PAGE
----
EU plans to pass common phone charger law: Et tu, Apple?

EU plans to pass common phone charger law: Et tu, Apple?

Summary: Europe wants all phones in the region to comply with a common charging standard, as Apple remains the lone wolf to not adopt the micro-USB port. But is Apple falling behind, or in fact setting the future trend?

Apple was the only mobile maker signed up to an EU pledge that didn't adopt the micro-USB standard in its devices. (Image: Apple)

The latest brainbox idea out of Brussels is to pass a law that would see every mobile manufacturer operating in the region — which is pretty much all of them — adopt a universal phone and tablet device charging standard.

In itself, it seems quite plausible — sensible, even. In reality, though, getting almost every major mobile company in the world on the same page is going to be quite a task.

On Thursday, the European Parliament's internal market and consumer protection committee (IMCO) voted in principle to move towards a law forcing companies to comply with a universal charging standard. The resolution was adopted by the committee unanimously, with 35 votes in favor.

"[D]evices and their accessories, such as chargers, should be interoperable," members of the European Parliament were quoted as saying, "mak[ing] mobile phones simpler to use and cut costs and waste for users."

At this stage, thanks to the overly complex nature of Brussels-based bureaucracy, a law has not yet been passed, but the initial resolution is a push in the right direction. Any such law could take years to form.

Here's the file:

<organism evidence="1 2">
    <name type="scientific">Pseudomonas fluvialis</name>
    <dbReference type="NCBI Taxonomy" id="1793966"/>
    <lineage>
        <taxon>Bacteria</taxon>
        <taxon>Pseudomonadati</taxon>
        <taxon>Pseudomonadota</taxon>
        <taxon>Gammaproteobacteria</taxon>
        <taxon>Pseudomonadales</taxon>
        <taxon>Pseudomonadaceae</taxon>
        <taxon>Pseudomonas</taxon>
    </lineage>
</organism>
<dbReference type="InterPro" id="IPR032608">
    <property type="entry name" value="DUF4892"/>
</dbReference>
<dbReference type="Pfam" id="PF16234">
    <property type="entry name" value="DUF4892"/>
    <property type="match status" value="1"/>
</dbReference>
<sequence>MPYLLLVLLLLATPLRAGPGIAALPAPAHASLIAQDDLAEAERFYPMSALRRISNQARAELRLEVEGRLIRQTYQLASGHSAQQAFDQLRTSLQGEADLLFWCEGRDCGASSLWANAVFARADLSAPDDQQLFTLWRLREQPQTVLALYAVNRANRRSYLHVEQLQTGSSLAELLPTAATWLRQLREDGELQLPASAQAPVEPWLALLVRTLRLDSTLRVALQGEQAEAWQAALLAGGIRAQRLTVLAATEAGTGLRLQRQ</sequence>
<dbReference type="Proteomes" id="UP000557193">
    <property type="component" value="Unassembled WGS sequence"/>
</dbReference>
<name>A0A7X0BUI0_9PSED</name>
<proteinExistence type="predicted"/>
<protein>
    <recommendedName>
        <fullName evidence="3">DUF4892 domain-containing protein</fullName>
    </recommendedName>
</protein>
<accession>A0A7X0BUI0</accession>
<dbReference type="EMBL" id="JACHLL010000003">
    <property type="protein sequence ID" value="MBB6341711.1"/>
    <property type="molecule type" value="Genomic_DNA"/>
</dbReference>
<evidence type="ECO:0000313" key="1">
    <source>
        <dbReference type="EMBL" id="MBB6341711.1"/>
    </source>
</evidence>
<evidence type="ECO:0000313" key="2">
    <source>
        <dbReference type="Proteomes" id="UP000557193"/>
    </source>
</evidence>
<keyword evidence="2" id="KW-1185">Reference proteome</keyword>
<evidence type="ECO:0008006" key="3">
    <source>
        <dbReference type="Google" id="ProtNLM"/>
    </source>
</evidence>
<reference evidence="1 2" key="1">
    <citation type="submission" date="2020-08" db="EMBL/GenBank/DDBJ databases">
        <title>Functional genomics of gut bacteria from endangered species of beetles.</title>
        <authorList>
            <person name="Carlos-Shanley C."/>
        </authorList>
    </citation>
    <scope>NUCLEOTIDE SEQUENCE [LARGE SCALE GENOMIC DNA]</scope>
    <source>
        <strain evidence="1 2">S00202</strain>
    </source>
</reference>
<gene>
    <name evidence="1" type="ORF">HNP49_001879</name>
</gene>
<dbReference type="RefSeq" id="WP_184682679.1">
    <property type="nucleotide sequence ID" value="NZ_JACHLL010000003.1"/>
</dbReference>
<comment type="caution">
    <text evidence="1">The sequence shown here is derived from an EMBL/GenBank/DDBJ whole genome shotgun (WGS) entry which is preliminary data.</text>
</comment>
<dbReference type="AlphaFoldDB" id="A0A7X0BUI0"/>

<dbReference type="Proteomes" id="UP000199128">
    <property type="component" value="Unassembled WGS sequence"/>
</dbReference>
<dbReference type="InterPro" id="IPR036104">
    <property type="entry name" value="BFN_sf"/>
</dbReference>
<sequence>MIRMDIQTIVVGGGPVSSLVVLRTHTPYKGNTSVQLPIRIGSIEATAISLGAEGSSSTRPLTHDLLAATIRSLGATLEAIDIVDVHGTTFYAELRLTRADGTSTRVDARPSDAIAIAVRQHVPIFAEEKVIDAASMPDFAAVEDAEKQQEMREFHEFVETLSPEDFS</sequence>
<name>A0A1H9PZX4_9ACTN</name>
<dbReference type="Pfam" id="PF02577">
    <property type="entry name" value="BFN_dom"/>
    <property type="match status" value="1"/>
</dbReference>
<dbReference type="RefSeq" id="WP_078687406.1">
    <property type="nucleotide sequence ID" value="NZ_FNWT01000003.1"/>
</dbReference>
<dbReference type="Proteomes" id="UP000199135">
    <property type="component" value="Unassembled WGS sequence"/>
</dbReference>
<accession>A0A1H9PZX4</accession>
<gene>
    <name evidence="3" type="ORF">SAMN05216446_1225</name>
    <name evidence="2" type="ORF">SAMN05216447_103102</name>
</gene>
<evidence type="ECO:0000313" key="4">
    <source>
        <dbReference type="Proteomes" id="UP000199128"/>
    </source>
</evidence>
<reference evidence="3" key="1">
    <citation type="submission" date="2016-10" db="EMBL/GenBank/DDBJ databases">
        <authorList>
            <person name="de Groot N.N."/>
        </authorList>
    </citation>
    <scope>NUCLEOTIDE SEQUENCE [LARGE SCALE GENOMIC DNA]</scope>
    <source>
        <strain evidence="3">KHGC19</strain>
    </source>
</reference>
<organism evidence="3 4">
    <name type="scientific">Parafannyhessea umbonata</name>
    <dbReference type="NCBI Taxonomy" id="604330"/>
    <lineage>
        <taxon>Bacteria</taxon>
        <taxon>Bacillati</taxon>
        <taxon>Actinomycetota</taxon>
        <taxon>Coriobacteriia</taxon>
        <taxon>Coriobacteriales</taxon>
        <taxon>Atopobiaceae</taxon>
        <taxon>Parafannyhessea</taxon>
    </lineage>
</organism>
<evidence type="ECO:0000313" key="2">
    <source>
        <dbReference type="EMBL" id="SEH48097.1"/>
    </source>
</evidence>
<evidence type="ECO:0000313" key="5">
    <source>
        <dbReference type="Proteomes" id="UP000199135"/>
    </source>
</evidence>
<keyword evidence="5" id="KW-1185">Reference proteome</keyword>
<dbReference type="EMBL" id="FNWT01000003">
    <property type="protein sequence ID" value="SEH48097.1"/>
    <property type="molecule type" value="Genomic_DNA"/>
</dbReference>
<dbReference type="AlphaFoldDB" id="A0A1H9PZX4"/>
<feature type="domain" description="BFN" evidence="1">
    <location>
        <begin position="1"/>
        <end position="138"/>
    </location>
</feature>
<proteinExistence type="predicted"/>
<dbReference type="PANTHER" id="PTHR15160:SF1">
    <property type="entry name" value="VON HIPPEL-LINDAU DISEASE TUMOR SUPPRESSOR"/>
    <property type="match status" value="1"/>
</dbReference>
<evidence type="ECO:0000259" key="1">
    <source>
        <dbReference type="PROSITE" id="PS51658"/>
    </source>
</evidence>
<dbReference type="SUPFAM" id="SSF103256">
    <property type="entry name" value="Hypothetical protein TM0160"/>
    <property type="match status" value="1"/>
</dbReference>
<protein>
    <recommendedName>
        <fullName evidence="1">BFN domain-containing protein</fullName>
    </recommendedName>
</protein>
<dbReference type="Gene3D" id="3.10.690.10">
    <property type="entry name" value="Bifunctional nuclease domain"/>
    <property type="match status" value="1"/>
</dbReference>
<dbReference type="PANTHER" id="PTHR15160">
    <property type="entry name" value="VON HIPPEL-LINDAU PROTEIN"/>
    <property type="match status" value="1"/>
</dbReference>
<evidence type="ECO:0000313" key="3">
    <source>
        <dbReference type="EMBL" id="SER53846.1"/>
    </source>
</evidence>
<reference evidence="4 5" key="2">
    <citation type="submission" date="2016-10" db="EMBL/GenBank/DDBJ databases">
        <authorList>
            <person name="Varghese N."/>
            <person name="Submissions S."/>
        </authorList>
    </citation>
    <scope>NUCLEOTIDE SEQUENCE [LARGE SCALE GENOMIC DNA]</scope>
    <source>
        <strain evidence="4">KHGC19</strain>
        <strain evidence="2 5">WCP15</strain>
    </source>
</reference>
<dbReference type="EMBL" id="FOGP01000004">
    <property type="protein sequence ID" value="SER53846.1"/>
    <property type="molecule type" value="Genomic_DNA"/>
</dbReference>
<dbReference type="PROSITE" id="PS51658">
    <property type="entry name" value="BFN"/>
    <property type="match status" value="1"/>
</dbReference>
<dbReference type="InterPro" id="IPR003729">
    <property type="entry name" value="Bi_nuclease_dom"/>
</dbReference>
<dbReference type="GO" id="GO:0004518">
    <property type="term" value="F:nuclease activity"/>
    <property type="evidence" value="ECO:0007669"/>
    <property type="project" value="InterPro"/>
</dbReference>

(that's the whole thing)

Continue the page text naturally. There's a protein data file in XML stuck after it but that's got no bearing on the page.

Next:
The humble micro-USB charger has for many years been the unofficial standard phone and mobile device charger across nearly all manufacturers the world over.

Nearly all, that is. Apple still has yet to play ball.

There's a back story to this.

Back in 2009, the European standards agencies chose the micro USB as the universal interface point for smartphones in the now 28-member state bloc. It came after pressure from consumers and industry groups, which were concerned about the lack of interoperability between device accessories. If you had a Nokia phone, you couldn't power it up with a Motorola charger, for instance.

Mobile manufacturers were told to either sort the issue out themselves or face mandatory EU legislation. A non-legally binding "memorandum of understanding" saw 14 different companies, including Apple, sign up to a pledge to commit to offering a compatible charger on the basis of the micro-USB connector.

As a result, all the companies — including Nokia, Samsung, Motorola, and Huawei — modified their at-the-time upcoming and future devices to adopt the standard. This not only had an effect across Europe, but also the world.

Except, Apple kept its 30-pin adapter for its iPhones and iPads regardless. Because the memorandum isn't legally binding, the Cupertino, California-based technology giant could carry on without taking (too much) flak from European politicians.

Apple's 30-pin connector, along with its newer Lightning port, allow for audio and video streaming, whereas micro-USB based devices only support data transfers and charging. It's why some come with an HDMI or other video ports. Also, transferring vast amounts of data in the gigabyte-plus range is far quicker over Apple's ports than over micro USB.